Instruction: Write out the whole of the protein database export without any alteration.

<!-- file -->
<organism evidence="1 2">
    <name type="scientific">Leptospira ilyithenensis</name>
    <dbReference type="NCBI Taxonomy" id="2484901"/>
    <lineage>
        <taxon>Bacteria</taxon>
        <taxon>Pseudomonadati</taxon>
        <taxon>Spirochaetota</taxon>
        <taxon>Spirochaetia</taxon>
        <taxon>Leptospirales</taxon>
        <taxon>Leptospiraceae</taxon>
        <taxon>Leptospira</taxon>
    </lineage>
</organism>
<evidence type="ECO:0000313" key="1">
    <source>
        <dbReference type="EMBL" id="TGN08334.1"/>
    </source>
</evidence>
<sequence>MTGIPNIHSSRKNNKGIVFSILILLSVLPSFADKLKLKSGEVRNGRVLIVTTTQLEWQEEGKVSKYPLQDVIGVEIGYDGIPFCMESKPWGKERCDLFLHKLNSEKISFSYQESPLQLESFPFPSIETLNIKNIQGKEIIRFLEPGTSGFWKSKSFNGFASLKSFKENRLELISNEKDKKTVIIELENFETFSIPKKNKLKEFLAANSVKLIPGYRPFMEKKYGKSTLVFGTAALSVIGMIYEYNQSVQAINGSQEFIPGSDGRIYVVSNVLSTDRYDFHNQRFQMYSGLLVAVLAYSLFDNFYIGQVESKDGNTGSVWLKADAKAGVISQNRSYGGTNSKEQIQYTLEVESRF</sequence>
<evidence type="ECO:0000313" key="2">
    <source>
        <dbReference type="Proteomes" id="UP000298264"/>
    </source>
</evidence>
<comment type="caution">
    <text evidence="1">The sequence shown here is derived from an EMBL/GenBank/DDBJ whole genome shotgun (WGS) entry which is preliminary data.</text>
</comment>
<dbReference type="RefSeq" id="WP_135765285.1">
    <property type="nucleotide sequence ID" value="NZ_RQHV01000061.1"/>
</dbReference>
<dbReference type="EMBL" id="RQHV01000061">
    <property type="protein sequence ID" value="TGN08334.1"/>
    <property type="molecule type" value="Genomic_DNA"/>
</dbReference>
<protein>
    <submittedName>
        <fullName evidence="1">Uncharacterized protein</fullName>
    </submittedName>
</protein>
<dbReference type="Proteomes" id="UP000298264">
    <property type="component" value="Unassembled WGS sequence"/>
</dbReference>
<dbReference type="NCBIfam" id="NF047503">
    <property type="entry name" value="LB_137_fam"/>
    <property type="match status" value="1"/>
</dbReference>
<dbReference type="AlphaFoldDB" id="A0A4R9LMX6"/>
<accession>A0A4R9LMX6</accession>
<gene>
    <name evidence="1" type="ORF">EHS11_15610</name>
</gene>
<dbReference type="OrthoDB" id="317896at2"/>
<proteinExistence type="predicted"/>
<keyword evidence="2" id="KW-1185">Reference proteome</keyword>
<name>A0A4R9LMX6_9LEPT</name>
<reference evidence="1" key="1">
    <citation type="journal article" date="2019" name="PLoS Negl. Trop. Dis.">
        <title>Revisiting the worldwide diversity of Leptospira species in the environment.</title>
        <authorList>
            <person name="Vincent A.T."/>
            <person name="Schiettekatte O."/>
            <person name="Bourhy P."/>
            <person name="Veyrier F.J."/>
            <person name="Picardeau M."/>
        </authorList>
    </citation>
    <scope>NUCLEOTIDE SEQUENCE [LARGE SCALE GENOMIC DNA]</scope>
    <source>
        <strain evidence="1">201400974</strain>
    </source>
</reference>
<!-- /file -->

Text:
<organism evidence="1 2">
    <name type="scientific">Leptospira ilyithenensis</name>
    <dbReference type="NCBI Taxonomy" id="2484901"/>
    <lineage>
        <taxon>Bacteria</taxon>
        <taxon>Pseudomonadati</taxon>
        <taxon>Spirochaetota</taxon>
        <taxon>Spirochaetia</taxon>
        <taxon>Leptospirales</taxon>
        <taxon>Leptospiraceae</taxon>
        <taxon>Leptospira</taxon>
    </lineage>
</organism>
<evidence type="ECO:0000313" key="1">
    <source>
        <dbReference type="EMBL" id="TGN08334.1"/>
    </source>
</evidence>
<sequence>MTGIPNIHSSRKNNKGIVFSILILLSVLPSFADKLKLKSGEVRNGRVLIVTTTQLEWQEEGKVSKYPLQDVIGVEIGYDGIPFCMESKPWGKERCDLFLHKLNSEKISFSYQESPLQLESFPFPSIETLNIKNIQGKEIIRFLEPGTSGFWKSKSFNGFASLKSFKENRLELISNEKDKKTVIIELENFETFSIPKKNKLKEFLAANSVKLIPGYRPFMEKKYGKSTLVFGTAALSVIGMIYEYNQSVQAINGSQEFIPGSDGRIYVVSNVLSTDRYDFHNQRFQMYSGLLVAVLAYSLFDNFYIGQVESKDGNTGSVWLKADAKAGVISQNRSYGGTNSKEQIQYTLEVESRF</sequence>
<evidence type="ECO:0000313" key="2">
    <source>
        <dbReference type="Proteomes" id="UP000298264"/>
    </source>
</evidence>
<comment type="caution">
    <text evidence="1">The sequence shown here is derived from an EMBL/GenBank/DDBJ whole genome shotgun (WGS) entry which is preliminary data.</text>
</comment>
<dbReference type="RefSeq" id="WP_135765285.1">
    <property type="nucleotide sequence ID" value="NZ_RQHV01000061.1"/>
</dbReference>
<dbReference type="EMBL" id="RQHV01000061">
    <property type="protein sequence ID" value="TGN08334.1"/>
    <property type="molecule type" value="Genomic_DNA"/>
</dbReference>
<protein>
    <submittedName>
        <fullName evidence="1">Uncharacterized protein</fullName>
    </submittedName>
</protein>
<dbReference type="Proteomes" id="UP000298264">
    <property type="component" value="Unassembled WGS sequence"/>
</dbReference>
<dbReference type="NCBIfam" id="NF047503">
    <property type="entry name" value="LB_137_fam"/>
    <property type="match status" value="1"/>
</dbReference>
<dbReference type="AlphaFoldDB" id="A0A4R9LMX6"/>
<accession>A0A4R9LMX6</accession>
<gene>
    <name evidence="1" type="ORF">EHS11_15610</name>
</gene>
<dbReference type="OrthoDB" id="317896at2"/>
<proteinExistence type="predicted"/>
<keyword evidence="2" id="KW-1185">Reference proteome</keyword>
<name>A0A4R9LMX6_9LEPT</name>
<reference evidence="1" key="1">
    <citation type="journal article" date="2019" name="PLoS Negl. Trop. Dis.">
        <title>Revisiting the worldwide diversity of Leptospira species in the environment.</title>
        <authorList>
            <person name="Vincent A.T."/>
            <person name="Schiettekatte O."/>
            <person name="Bourhy P."/>
            <person name="Veyrier F.J."/>
            <person name="Picardeau M."/>
        </authorList>
    </citation>
    <scope>NUCLEOTIDE SEQUENCE [LARGE SCALE GENOMIC DNA]</scope>
    <source>
        <strain evidence="1">201400974</strain>
    </source>
</reference>